"Designing for Health" is a monthly, web-exclusive series from the healthcare interior design leaders at Perkins+Will that focuses on the issues, trends, challenges, and research involved in crafting today's healing environments.
Feng shui has been called an art, a science, a philosophy, a belief system, an architectural approach, a design method, and a superstition. Originating over 4,000 years ago in China, a feng shui master was hired by emperors to assure the divine leaders of harmony, balance, and continued success. Today, Hudson Hospital in Hudson, Wisconsin and other healthcare systems across the country are discovering attributes of feng shui that can support and enhance the healing environment.
The name feng shui literally means “wind” and “water,” two energetic elements the Chinese believe circulate not only through the earth but through the body as well. This continual flow of energy is known in feng shui as ch’i. In ancient times, feng shui masters studied the patterns of the rivers, the direction of the wind, and general topography to ascertain whether a particular site would be auspicious for a building or village. Those practices and the subsequent feng shui principles still have relevance today as architects and designers embark on a new design:
A connection to the land. In feng shui, wellness and healing is contingent on living in harmony with nature. It is believed that natural daylight and views of nature keep patients and staff connected to the land and in harmony with their surroundings.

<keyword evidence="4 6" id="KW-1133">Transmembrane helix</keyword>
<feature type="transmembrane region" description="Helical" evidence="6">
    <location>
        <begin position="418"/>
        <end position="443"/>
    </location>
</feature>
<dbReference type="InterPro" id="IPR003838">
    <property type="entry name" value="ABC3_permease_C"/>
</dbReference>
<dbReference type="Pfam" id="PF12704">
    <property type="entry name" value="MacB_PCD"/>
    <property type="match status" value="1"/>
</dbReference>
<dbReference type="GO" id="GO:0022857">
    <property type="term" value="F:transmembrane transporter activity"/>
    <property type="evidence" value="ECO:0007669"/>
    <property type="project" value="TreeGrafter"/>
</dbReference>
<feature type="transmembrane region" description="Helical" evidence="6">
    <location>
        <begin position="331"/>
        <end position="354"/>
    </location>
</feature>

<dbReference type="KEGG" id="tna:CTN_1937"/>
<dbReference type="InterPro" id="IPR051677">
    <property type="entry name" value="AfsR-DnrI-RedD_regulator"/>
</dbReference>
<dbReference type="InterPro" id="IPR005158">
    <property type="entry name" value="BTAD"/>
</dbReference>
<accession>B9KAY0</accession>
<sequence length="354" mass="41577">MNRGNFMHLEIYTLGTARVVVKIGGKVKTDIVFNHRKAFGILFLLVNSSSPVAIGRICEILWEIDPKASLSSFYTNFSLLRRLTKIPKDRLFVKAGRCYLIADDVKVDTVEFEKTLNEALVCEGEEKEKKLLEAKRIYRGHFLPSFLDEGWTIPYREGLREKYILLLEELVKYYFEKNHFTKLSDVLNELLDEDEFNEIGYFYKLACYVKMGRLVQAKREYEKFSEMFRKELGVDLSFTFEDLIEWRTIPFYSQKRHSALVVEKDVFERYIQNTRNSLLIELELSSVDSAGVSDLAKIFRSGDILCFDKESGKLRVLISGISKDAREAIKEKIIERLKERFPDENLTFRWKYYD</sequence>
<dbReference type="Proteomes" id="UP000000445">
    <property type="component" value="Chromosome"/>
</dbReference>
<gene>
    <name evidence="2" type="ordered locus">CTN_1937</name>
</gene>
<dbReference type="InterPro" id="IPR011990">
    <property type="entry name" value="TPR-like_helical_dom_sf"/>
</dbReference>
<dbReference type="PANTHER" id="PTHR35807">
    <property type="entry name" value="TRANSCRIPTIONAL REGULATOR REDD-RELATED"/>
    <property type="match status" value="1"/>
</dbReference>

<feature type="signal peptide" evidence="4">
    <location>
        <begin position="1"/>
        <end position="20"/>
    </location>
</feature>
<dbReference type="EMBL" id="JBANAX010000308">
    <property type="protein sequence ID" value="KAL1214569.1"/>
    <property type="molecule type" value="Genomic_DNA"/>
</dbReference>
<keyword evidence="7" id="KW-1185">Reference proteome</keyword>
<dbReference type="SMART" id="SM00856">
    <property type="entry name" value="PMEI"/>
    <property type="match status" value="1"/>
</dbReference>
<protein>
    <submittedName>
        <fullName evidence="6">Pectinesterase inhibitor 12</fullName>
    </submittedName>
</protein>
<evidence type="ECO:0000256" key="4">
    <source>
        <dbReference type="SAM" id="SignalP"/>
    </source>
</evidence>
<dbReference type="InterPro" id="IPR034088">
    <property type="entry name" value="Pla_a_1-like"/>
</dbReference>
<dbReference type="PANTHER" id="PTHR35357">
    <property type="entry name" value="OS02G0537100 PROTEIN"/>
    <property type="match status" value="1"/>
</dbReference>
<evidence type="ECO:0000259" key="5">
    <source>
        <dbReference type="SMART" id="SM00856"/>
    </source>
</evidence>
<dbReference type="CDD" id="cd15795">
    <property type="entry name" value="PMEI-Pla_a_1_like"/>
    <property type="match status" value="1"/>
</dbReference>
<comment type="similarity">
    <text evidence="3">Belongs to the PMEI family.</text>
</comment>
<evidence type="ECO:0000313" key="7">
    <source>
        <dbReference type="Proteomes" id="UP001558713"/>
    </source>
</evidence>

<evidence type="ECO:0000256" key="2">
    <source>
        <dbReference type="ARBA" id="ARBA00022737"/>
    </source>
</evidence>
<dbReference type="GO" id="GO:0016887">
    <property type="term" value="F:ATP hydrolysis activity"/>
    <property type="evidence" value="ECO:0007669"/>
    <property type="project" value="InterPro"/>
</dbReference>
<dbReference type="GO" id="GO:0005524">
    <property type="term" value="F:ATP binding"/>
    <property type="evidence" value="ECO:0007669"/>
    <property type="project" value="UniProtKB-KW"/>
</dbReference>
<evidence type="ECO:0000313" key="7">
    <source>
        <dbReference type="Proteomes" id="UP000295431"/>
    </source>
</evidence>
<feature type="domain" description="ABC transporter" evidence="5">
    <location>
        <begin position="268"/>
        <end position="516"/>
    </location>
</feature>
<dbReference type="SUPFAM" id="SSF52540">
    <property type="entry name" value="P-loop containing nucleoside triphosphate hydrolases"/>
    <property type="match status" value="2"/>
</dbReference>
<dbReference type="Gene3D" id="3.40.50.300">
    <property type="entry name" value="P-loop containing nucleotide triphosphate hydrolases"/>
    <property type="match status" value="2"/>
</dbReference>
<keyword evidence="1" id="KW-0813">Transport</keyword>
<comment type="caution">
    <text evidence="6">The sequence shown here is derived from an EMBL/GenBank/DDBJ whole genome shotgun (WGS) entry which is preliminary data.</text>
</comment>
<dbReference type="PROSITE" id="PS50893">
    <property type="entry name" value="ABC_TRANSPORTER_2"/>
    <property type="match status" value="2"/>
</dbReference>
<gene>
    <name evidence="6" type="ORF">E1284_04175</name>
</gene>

Front entry orientation. Traditions hold that determining which direction a building faces and how it is sited on the land can be the difference between a successful institution and one that is not as successful. Some conditions that can determine the outcome are relationship to roads, the presence of water, proximity to hills or elevated areas, and a view from the front entry.
Shape of the building. One of the basic underpinnings of feng shui is that a space will directly correlate with the well being of those who live or work within it. Clarity of form not only allows for ease of construction and remodeling, but also sets up the interior environment to have a well-defined parti and can create a harmonious relationship between patients and staff.
Predecessor influence. If a building or site had a different use prior to the current healthcare setting, it is important to know what it was used for and why the premises were vacated. The history of a site can be celebrated in the new building or, as the Chinese believe, if the previous occupants had a negative experience (i.e. the business closed or unhealthy materials were used) corrective measures need to be taken to ensure past influences do not affect the new occupants.
To establish a balance in both interior and exterior environments, Chinese ideology incorporates the use of the five elements: water, wood, earth, fire and metal. This system originated as the delineation of conditions needed to support the ancient Chinese agrarian society. Wood represented the crops or plants. Water and Earth were needed to support the growth of the plants. The ash from the Fire was used to enrich the soil; Metal tools were required to hoe, trim, and rake the plants. To yield a successful crop required the use of all five elements. Over time, the importance of the five elements transitioned into all aspects of Chinese life. Their presence became paramount in man-made, as well as natural, environments to assure balance and harmony both inside and out.